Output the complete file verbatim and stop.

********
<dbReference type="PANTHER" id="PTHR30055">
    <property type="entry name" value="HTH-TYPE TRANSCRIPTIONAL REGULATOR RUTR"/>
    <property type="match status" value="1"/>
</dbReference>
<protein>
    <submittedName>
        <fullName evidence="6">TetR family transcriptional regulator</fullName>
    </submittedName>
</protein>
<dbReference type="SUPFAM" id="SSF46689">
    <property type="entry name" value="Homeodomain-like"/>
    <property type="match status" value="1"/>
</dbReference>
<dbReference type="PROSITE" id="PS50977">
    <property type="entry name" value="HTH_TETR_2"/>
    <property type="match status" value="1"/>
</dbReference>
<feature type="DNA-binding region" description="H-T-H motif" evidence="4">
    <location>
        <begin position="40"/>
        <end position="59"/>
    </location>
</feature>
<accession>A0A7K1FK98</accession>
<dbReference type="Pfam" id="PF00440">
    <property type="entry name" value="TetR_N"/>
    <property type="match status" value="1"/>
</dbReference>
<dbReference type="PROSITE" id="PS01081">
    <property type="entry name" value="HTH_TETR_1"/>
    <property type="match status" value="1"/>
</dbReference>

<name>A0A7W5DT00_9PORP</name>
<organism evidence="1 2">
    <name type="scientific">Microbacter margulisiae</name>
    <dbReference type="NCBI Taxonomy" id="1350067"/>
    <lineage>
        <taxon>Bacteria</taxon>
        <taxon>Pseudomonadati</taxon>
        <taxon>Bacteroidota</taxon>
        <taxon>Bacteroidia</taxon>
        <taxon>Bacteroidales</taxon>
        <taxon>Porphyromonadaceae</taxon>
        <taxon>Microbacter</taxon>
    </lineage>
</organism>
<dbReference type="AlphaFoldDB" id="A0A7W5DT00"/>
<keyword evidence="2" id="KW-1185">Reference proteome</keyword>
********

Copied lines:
<dbReference type="PANTHER" id="PTHR30055">
    <property type="entry name" value="HTH-TYPE TRANSCRIPTIONAL REGULATOR RUTR"/>
    <property type="match status" value="1"/>
</dbReference>
<protein>
    <submittedName>
        <fullName evidence="6">TetR family transcriptional regulator</fullName>
    </submittedName>
</protein>
<dbReference type="SUPFAM" id="SSF46689">
    <property type="entry name" value="Homeodomain-like"/>
    <property type="match status" value="1"/>
</dbReference>
<dbReference type="PROSITE" id="PS50977">
    <property type="entry name" value="HTH_TETR_2"/>
    <property type="match status" value="1"/>
</dbReference>
<feature type="DNA-binding region" description="H-T-H motif" evidence="4">
    <location>
        <begin position="40"/>
        <end position="59"/>
    </location>
</feature>
<accession>A0A7K1FK98</accession>
<dbReference type="Pfam" id="PF00440">
    <property type="entry name" value="TetR_N"/>
    <property type="match status" value="1"/>
</dbReference>
<dbReference type="PROSITE" id="PS01081">
    <property type="entry name" value="HTH_TETR_1"/>
    <property type="match status" value="1"/>
</dbReference>

<name>A0A7W5DT00_9PORP</name>
<organism evidence="1 2">
    <name type="scientific">Microbacter margulisiae</name>
    <dbReference type="NCBI Taxonomy" id="1350067"/>
    <lineage>
        <taxon>Bacteria</taxon>
        <taxon>Pseudomonadati</taxon>
        <taxon>Bacteroidota</taxon>
        <taxon>Bacteroidia</taxon>
        <taxon>Bacteroidales</taxon>
        <taxon>Porphyromonadaceae</taxon>
        <taxon>Microbacter</taxon>
    </lineage>
</organism>
<dbReference type="AlphaFoldDB" id="A0A7W5DT00"/>
<keyword evidence="2" id="KW-1185">Reference proteome</keyword>